The Mormon Church, via its wholly-owned Salt Lake City-based newspaper business, the Deseret News, was the first to announce and publicly applaud an anti-gay and — in our opinion — methodologically-challenged, soon-to-be-published paper,Â titled, â€œHow Different are the Adult Children of Parents Who Have Same-Sex Relationships?,”Â that claims children of gay parents are not as emotionally and physically healthy or successful as their peers raised in intact biological (read: heterosexual) families. Robert P. George, co-founderÂ and chairman emeritusÂ of NOM, the National Organization For Marriage, is on theÂ editorial advisory board of the Deseret News.
Leave it to the Church of Jesus Christ of Latter Day Saints — the people who funded California’s same-sex marriage-banning Prop 8 — to not only be the first to publish an article on the anti-gay paper, but to even publish a companion editorial, exactly just two minutes after they published the “news” article.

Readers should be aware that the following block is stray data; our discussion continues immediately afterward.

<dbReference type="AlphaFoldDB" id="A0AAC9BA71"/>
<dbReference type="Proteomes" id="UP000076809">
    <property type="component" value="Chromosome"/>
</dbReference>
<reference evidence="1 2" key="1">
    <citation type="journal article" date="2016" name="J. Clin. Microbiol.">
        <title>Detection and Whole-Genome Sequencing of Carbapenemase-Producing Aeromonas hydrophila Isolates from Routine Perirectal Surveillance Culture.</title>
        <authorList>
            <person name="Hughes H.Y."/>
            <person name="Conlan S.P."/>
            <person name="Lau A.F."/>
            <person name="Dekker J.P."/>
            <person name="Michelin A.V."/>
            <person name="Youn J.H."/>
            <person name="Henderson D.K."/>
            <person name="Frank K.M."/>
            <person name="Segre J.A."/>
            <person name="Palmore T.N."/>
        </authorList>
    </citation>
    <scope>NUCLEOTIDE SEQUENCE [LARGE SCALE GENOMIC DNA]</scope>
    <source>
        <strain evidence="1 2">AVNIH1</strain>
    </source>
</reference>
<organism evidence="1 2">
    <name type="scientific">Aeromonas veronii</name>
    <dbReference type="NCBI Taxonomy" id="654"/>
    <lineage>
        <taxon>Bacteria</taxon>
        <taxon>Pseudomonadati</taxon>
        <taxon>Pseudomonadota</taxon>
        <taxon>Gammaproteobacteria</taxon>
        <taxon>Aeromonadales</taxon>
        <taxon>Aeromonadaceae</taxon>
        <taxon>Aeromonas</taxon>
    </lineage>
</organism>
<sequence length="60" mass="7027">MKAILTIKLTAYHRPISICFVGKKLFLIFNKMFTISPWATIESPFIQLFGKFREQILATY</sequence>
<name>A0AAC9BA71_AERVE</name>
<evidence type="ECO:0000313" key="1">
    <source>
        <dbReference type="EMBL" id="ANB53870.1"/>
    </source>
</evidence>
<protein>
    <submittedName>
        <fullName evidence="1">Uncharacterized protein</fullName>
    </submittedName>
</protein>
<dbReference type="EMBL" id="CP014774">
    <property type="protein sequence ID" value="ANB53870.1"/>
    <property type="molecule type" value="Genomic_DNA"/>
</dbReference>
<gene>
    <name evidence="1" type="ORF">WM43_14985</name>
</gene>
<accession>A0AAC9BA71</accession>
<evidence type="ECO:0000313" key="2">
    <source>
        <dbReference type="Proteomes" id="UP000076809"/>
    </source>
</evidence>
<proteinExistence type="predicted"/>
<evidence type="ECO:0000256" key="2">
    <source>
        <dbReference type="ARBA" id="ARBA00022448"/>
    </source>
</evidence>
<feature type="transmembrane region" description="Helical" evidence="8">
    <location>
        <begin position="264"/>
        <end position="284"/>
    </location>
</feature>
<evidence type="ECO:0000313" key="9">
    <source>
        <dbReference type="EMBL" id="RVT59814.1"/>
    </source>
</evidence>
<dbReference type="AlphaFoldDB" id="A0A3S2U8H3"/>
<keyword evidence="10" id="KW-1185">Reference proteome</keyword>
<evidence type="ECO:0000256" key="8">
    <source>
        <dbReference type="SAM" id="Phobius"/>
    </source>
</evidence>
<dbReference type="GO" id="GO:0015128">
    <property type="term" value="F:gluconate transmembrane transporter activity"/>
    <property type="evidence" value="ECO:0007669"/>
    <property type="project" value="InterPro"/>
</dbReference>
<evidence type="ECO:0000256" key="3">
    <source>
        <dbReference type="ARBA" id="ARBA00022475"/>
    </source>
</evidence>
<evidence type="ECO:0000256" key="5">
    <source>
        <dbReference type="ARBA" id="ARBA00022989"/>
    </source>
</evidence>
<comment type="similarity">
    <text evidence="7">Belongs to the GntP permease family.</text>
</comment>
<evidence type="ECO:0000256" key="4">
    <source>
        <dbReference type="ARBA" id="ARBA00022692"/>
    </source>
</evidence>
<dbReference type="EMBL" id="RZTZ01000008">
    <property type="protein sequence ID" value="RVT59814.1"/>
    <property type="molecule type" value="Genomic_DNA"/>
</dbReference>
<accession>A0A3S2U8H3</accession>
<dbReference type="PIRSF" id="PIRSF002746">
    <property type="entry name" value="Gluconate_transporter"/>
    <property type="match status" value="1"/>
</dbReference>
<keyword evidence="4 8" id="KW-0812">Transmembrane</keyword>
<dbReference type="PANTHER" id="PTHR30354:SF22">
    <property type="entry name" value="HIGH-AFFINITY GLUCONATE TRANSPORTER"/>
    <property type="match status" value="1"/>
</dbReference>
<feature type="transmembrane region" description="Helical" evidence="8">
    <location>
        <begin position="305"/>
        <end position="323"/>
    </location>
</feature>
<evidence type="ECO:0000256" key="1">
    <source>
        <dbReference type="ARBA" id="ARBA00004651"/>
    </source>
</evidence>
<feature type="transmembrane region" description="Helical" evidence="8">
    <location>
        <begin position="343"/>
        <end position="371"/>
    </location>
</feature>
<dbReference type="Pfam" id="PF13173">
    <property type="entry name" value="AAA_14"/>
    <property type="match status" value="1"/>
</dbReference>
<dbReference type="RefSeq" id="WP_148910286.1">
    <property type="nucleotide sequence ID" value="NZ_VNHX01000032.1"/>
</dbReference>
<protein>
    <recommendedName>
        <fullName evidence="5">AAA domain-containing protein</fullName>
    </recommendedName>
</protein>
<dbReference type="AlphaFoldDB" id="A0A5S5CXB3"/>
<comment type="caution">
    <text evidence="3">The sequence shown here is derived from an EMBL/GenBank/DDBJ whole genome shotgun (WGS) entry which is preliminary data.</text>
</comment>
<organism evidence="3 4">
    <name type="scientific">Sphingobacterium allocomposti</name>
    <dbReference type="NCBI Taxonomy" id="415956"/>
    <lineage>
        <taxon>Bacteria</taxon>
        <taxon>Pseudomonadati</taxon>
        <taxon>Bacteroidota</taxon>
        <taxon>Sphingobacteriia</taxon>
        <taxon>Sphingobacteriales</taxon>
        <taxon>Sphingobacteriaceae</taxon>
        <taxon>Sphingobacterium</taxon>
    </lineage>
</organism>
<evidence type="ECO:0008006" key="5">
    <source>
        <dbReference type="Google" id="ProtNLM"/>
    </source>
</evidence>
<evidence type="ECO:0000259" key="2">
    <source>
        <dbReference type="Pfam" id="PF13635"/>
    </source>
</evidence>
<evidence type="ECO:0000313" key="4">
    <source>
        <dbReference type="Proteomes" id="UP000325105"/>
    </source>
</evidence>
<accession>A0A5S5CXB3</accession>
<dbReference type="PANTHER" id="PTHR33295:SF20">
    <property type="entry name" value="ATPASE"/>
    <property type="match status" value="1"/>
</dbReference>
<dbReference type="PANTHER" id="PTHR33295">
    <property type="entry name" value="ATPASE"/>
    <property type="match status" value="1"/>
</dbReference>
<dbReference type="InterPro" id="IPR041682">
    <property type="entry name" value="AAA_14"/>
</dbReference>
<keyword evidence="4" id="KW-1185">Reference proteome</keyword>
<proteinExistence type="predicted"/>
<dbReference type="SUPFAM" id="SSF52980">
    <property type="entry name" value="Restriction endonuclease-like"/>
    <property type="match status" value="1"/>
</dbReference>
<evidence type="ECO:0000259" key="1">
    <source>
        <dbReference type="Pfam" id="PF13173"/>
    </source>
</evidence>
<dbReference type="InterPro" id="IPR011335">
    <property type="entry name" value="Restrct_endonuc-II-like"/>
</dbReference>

In, “In our opinion: Family structure counts,” an extensiveÂ editorial that accompanies the news article, “Studies challenge widely held assumptions about same-sex parenting,”Â the Deseret NewsÂ heralds the new paper, and, as the editorial’s title suggests, states, “the evidence is clear that the structure setting the standard for child well-being is the intact married biological family.”
At issue is a new “study,” funded by private conservative think tanks to the tune of more than three-quarters of a million dollars, and written byÂ Mark Regnerus, associate professor of sociology at University of Texas Austin’s Population Research Center.
RegnerusÂ has also co-authored a book the purports to “provide the fullest portrait of heterosexuality among young adults ever produced.” Wow. Pretty big claim, especially for anÂ associate professor of sociology.